DK. As an RYT I am aware of many stretches to help but yes dance is a different language and foreign to me. I have worked with a great deal of them and see some nasty injuries from vetebral and foot fractures, permantly damaged hips, ACL’s and many others. I have been amazed at what they train through and boy do they train. I appreciate the knowledge and posting. I believe that all of us being able to discuss these issues is part of Shama’s vision. I have a passion to learn as much about Thai massage as possible. Like Shama, I think we can inprove the traditional. I wish to build on it and Thai massage, just as yoga therapy, shiatsu, reflexology, and other physical modalities are tools for whatever needs are present. This can be for healing or for improving performance. I welcome experience which is why I posted.
This is great – there are some real experts communicating in the forum with the two of you. Yes, this is my vision, that I am not the only one replying to posts, with more interaction from others, since obviously I don’t know everything about everything. I know a lot about Thai Massage, but I am sure both of you know more about yoga and dancing than I do. That’s a great thread.
November 23, 2011
Some people are just on the shy side to reply to other people’s posts, I think. That’s a pity, since this is about the best sharing thread involving several users which I have ever seen on the forum. I will encourage the sharing by adding some new suggestions to all my course manuals, and maybe I can even make a little video about it.
November 23, 2011
Just thinking out of the box a bit Shama, have you ever thougt about a live forum. I have done several with yoga. One of the Yoga therapist in Canada plans an online session well ahead of time. We log or dial in at a given time. Susie Hartley has done this successfully. She gives an hour live presentation on a topic with the opportunity for questions and discussion along the way. At the end we are able to ask questions and to discuss. I think we each paid $30 or so to do it. The conference is also recorded so those unable to do it can listen later if they wish. I assume most of your modules are in English. I have never thougt about whether you do these in other languages such as German.
I would love to get all my courses translated and subtitled into German and Spanish. However this is a major undertaking and I don’t see myself getting around to this anytime soon.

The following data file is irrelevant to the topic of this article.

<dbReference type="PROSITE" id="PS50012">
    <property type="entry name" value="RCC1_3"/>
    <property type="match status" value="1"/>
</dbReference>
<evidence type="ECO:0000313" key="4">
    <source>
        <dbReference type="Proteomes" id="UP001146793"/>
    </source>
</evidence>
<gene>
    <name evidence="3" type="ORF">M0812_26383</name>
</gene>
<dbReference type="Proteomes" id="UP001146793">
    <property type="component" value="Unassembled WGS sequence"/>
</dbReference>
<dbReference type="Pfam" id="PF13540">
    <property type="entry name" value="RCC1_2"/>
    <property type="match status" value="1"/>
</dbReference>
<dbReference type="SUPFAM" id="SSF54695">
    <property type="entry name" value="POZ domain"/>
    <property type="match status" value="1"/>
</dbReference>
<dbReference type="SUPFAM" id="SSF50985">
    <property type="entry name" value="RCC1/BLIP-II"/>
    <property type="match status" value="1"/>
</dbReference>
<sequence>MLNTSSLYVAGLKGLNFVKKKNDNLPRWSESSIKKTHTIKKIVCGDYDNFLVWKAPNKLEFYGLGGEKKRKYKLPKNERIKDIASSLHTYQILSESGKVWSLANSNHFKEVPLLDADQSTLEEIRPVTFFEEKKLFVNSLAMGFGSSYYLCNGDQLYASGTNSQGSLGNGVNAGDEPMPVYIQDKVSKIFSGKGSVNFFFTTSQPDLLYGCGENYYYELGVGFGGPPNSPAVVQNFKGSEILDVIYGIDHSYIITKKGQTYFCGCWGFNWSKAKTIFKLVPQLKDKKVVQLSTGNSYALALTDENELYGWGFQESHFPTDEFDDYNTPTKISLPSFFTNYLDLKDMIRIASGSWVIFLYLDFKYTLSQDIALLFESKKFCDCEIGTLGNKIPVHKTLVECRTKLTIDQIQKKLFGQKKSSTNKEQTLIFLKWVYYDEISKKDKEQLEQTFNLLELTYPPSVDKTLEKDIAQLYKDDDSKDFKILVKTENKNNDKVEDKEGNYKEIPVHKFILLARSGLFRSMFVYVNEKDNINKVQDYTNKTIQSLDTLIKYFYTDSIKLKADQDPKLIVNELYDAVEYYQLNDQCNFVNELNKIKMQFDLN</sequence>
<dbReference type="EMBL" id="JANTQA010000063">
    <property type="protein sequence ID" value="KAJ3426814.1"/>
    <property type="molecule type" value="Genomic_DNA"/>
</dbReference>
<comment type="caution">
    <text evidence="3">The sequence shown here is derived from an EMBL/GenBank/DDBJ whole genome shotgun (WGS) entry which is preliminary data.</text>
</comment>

The live video sessions are a very interesting concept. I actually have thought about it. It is a fairly involved process since I need a model, a camera operator, a stable internet connection, and the software to handle it all.
I have been thinking about doing live webinars (without the live massage setup). This would enable people to ask questions and we could discuss many topics. I actually have the software to handle this. It’s one of the many projects which I am trying to get going.
Right now I have an intense schedule of daily video recording sessions to produce my latest creation, the Thai Back Massage course. When this is done, it will take me a few weeks to edit it all together, upload it, write the website pages for it, and get all the individual pieces to work together.
I have more plans than I will ever be able to implement by myself. Maybe one day I will find someone who will get involved and help take Thai Healing Massage Academy to the next level.
November 23, 2011
Ever thought about someone stateside that could do seminars and teach your techniques live? You can only do so much by yourself but another teacher or two can expand your earning potential and your message (Thai Massage). That is basically what Beth Shaw has done with YogaFit.
November 23, 2011
I’m just talking and thinking out loud. I have talked to Kimberly about picking up her Thai School stuff sense it is already in place and approved for CEU’s etc. The problem is the style is very traditional so needs to be changed in my opinion. Your’s is much more functional and practical. I may not quite be at the instructor level to teach your style yet but would sure be interested if that opportunity or interest ever arose.
This is actually a concept that should have potential. I know that my courses are quite unique compared to traditional Thai Massage in general, and I am sure that there would be a receptive market. I get asked all the time about teaching live courses, but what I am doing now with Thai Healing Massage Academy is keeping me very busy already.
I also know that I will never have the time to offer lots of live training all by myself, especially when it means flying halfway around the world repeatedly. So I am quite open to exploring this idea further.
There are many students who have taken all my courses, but not many stayed really involved, unlike you (and Don). I always thought that it would be a good idea to train one or a few people with the right background and skills who could get involved with the training on the live side. It would be a great combination – good live training and all the video training. There is definitely a potential here.
I would be honored to help in any way. Also Shama, I would love to share your post on my blogs if you ever like. I only use it for my website visibility and internet content. If this is something that you would like I would be happy to repost your content on my blog. I think it may be a win-win. I am always looking for creative writers as I am not so creative at writing. I’m better at informative and facts mostly . I can become OCD and boring.
BTW. My father has a printing company and should you ever need manuals for live courses I can assist.
Blessings Shama, Mark and CoCo
Don, you are welcome to publish any of my posts on your blog, as long as you leave the links intact which point back to my site. I love writing and I never run out of ideas for new topics. So please take advantage of my articles for your blog. And thanks for the printing suggestion!
Also I am wondering, why don’t you advertise your business on the forum here:
The price is right – it’s free exposure.